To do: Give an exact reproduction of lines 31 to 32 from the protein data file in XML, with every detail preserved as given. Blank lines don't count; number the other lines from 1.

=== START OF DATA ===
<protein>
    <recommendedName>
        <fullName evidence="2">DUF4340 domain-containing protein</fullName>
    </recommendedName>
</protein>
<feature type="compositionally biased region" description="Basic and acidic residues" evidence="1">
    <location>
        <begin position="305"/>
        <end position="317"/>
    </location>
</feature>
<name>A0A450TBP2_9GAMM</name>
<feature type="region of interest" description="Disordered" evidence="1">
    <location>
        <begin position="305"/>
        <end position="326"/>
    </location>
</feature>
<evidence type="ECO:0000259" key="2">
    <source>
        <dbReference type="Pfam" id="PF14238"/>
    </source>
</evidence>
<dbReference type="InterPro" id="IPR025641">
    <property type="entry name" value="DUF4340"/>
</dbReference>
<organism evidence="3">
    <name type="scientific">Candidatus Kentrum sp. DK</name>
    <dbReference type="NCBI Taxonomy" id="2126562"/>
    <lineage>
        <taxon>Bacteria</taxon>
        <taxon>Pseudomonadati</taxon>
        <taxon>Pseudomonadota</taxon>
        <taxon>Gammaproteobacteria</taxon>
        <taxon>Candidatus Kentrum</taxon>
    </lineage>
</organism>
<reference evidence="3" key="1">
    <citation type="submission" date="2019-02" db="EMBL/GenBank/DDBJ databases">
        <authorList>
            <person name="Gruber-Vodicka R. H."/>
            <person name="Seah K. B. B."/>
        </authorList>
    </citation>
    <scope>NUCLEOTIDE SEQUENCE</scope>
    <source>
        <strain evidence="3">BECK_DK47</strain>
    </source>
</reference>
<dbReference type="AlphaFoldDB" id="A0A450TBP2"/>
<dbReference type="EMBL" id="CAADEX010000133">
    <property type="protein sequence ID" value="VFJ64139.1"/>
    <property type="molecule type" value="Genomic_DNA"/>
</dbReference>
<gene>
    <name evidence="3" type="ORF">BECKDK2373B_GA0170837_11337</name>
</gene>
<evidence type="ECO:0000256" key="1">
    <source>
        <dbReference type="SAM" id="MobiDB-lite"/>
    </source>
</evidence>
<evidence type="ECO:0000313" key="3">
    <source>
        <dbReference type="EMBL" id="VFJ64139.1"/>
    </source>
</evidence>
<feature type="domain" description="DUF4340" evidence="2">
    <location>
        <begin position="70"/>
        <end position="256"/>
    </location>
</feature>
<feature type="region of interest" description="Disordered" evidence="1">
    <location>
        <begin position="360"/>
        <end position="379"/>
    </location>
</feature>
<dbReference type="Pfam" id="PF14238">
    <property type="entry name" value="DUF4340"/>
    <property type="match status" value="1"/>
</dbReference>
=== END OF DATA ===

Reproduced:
        <taxon>Bacteria</taxon>
        <taxon>Pseudomonadati</taxon>